Where, however, the material is available from other sources at little or no cost, its disclosure is unlikely to cause competitive damage to the submitting commercial enterprise. On the other hand, as explained in Worthington:
"Because competition in business turns on the relative costs and opportunities faced by members of the same industry, there is a potential windfall for competitors to whom valuable information is released under FOIA. If those competitors are charged only minimal FOIA retrieval costs for the information, rather than the considerable costs of private reproduction, they may be getting quite a bargain. Such bargains could easily have competitive consequences not contemplated as part of FOIA's principal aim of promoting openness in government" ( id.).
The reasoning underlying these considerations is consistent with the policy behind subdivision (2) (d) — to protect businesses from the deleterious consequences of disclosing confidential commercial information, so as to further the State's economic development efforts and attract business to New York ( see, Mem of State Dept of Economic Development, op. cit., at 2412). The analogous Federal standard would advance these goals, and we adopt it as the test for determining whether "substantial injury to the competitive position of the subject enterprise" would ensue from disclosure of commercial information under FOIL.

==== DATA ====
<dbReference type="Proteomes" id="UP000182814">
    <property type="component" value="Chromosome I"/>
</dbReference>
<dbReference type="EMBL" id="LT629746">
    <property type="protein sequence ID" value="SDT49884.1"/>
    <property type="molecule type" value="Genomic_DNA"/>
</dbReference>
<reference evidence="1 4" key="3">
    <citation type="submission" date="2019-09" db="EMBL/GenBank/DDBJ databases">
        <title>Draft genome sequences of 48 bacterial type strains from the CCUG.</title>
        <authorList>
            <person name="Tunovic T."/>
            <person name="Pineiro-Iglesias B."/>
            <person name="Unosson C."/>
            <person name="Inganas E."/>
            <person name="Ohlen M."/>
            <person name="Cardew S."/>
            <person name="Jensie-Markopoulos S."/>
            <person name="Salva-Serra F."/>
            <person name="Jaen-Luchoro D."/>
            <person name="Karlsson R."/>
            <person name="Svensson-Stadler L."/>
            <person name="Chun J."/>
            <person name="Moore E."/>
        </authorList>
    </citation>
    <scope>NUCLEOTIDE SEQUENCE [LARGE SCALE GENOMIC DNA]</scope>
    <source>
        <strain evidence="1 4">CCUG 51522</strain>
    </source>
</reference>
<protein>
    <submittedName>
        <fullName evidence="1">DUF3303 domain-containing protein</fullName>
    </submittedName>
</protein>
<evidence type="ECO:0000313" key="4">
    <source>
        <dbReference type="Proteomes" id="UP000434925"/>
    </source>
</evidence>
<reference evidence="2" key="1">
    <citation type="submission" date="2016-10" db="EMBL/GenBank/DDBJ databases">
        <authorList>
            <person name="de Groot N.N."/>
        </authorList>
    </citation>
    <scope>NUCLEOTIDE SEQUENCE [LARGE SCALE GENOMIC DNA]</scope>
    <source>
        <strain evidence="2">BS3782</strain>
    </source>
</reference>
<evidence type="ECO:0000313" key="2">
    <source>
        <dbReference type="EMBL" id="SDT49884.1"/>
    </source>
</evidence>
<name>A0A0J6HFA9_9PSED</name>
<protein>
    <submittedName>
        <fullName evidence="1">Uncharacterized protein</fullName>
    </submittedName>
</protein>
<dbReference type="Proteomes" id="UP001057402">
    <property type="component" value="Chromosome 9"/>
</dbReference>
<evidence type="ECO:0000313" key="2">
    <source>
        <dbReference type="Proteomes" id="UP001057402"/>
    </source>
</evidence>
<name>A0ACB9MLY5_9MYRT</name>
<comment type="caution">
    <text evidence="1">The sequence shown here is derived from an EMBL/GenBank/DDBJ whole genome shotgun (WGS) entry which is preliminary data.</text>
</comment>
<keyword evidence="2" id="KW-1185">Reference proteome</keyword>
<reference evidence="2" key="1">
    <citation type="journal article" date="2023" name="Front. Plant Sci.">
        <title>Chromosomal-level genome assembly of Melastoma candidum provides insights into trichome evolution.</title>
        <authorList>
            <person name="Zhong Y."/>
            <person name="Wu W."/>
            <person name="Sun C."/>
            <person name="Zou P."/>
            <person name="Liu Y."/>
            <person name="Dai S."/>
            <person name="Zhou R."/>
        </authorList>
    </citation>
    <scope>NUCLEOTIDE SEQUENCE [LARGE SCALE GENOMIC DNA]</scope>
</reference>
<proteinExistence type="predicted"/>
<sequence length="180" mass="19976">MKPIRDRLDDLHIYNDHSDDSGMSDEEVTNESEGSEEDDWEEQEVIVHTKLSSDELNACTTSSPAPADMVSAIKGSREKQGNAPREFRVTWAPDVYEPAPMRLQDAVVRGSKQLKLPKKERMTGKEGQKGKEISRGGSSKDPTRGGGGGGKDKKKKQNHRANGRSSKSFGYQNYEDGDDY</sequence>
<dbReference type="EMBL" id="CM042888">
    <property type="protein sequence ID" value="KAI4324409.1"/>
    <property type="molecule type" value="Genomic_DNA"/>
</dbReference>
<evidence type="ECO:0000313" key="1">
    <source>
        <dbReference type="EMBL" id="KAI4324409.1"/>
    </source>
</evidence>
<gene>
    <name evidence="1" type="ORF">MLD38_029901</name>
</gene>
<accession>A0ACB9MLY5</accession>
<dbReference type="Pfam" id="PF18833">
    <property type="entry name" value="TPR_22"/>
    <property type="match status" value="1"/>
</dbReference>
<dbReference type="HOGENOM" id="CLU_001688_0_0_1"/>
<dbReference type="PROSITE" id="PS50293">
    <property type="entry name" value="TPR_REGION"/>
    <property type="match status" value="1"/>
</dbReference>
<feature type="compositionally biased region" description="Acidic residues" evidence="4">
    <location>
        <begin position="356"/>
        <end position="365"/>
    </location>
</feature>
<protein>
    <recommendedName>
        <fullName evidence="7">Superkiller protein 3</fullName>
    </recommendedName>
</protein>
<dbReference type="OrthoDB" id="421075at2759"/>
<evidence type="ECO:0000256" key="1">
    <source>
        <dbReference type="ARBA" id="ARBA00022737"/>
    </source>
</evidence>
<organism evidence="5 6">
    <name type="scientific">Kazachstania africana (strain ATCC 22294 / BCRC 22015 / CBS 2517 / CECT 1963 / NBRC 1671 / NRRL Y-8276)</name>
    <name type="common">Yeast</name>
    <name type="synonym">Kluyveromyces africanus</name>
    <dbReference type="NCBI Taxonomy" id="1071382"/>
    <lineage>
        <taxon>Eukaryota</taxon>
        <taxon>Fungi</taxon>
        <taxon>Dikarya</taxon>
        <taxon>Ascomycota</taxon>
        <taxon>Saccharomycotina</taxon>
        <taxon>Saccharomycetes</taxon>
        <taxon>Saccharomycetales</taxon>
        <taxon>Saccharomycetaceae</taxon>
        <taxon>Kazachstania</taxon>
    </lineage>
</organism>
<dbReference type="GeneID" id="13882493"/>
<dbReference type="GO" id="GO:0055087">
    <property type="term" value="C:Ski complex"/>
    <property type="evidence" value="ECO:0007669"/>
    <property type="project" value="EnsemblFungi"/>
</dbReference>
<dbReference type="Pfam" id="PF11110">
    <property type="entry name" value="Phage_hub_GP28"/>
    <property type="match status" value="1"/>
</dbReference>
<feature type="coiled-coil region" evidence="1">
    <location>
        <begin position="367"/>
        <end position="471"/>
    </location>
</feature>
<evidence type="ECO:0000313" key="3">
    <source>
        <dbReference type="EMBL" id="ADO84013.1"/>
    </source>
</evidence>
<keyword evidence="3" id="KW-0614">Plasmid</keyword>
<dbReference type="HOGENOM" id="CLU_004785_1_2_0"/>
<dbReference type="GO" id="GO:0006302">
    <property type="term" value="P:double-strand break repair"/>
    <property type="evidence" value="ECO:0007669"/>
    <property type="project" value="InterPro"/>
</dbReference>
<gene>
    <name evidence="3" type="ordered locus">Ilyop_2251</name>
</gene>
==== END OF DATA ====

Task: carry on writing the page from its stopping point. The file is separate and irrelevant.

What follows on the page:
Next applying that test to Encore's request for the Barnes Noble booklist, we conclude that the material was exempt from disclosure. Contrary to Encore's contention, ASC was not required to establish actual competitive harm to Barnes Noble. Rather, "[a]ctual competition and the likelihood of substantial competitive injury is all that need be shown" ( Gulf W. Indus. v United States, 615 F.2d 527, 530 [DC Cir]).